The book is called Botany of Desire by Michael Pollan, which is what the movie (documentary-style) is based on.
I first encountered this book in a class called Plants and Human Affairs during my second semester in college. When we started reading it I couldn't really imagine getting into a book about plants...it just doesn't sound all that thrilling. I could not have been more wrong. This book gives you a picture of plant evolution from a plant's perspective. It asks not what we are doing to assert control over these plants but how they are actively manipulating us to evolve. We live with the idea that we "domesticate" our plants without considering how they have used us to propagate their species. That idea alone is enough to make you stop right there and wonder.
In this book Pollan explains the history of plant evolution, how co-evolution works, and how the desires and needs of humans have driven plant evolution. He takes the story of four plants - apples, tulips, marijuana, and potatoes. He matches these plants with four human desires - sweetness, beauty, intoxication, and control, and wrote four captivating chapters filled with history, trivia, and science. You will never look at any of these plants in the same way again. He warns us against the dangers of mono-culture and the loss of variety in biological organisms that results from it.
You do not need to be a botanist or even an avid gardener to enjoy this book. Anyone who has ever been in the produce section of a grocery store will appreciate what Pollan has to say. This is a fantastic read for the non-scientist. Pollan doesn't put on heirs. He lays out his thoughts as if you were a friend sitting with him in the backyard, drinking some iced tea, watching the bees diligently making love to all their flowers, and considering what we might have in common with them.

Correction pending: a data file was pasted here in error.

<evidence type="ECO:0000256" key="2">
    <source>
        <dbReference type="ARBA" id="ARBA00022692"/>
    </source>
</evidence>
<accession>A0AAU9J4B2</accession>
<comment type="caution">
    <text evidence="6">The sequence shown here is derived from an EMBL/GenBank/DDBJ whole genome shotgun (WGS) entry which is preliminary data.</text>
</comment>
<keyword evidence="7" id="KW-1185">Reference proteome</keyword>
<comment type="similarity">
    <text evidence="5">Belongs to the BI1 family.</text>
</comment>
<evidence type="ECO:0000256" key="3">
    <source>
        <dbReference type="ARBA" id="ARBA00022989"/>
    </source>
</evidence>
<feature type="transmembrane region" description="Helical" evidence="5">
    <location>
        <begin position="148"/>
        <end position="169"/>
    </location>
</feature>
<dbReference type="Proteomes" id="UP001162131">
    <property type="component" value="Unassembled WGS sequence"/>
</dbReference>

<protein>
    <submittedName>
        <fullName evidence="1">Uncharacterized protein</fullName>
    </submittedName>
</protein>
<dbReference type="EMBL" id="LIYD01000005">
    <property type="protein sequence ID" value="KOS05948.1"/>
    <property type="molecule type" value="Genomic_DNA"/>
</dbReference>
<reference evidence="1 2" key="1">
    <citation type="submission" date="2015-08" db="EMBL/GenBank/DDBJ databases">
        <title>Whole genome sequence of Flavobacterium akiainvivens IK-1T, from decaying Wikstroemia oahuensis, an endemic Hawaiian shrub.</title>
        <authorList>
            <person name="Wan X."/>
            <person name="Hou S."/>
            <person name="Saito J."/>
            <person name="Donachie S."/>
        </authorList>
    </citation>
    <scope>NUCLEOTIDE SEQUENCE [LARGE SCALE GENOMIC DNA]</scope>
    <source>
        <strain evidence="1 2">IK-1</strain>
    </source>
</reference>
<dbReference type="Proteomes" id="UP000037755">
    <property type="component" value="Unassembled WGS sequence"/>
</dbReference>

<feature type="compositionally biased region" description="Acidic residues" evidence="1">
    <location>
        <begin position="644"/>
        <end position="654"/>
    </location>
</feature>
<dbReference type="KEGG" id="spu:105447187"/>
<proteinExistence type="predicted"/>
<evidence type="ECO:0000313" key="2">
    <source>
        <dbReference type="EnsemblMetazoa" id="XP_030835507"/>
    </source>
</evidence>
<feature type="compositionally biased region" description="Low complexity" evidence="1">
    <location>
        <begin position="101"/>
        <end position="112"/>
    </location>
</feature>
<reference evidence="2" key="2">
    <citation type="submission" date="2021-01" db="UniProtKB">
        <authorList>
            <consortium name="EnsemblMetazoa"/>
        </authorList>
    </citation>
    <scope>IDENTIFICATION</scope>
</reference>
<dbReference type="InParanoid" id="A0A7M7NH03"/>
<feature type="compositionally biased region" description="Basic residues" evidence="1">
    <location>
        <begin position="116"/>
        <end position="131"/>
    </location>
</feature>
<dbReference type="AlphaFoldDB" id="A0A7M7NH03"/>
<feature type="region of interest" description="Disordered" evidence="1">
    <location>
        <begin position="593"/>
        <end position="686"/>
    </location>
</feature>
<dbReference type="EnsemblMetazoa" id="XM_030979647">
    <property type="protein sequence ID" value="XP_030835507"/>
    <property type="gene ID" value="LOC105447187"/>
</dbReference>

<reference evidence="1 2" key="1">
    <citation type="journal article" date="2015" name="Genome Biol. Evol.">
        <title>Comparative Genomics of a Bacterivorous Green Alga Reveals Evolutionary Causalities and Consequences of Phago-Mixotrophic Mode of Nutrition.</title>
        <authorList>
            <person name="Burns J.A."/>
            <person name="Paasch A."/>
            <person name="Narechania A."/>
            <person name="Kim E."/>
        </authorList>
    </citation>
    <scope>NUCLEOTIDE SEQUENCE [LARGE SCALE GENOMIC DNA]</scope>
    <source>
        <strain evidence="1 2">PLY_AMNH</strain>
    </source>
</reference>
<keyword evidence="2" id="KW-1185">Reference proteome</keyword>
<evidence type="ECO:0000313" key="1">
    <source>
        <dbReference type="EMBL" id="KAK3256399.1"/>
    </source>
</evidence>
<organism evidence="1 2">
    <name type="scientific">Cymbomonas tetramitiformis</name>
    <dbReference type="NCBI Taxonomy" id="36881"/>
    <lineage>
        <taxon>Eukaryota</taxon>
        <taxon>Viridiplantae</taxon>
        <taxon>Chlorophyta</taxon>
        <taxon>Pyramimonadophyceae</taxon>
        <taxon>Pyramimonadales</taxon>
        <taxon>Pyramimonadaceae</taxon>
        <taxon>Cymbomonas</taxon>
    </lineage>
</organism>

Well since I just told you what the book is about, which is also what the documentary is about, there isn't a whole lot left to say. I can tell you that this film was one of the most enjoyable documentaries I have ever seen and watching it was simply a pleasure. It is much less in-depth while still covering the major points of discussion. I highly recommend this film to anyone who is unsure about reading the book (prepare to have your mind changed for you) and as supplementary material to the book itself. I have groups of people over every now and then and if a documentary can command the attention of a room of 20-somethings for over an hour (without even weighing the fascinating material itself) it definitely has my vote. Every time I show this movie people ask me, "Now where do I find the book???"
Review for the Book and Film Combo: A+
If you'd like to purchase the book or movie visit the link included in the title of this post. If you'd just like to check out the movie without purchasing its available on Netflix.
"How did these organs of plant sex manage to get themselves cross-wired with human ideas of value and status and Eros? And what might our ancient attraction for flowers have to teach us about the deeper mysteries of beauty - what one poet has called "this grace wholly gratuitous"? Is that what it is? Or does beauty have a purpose? (64)"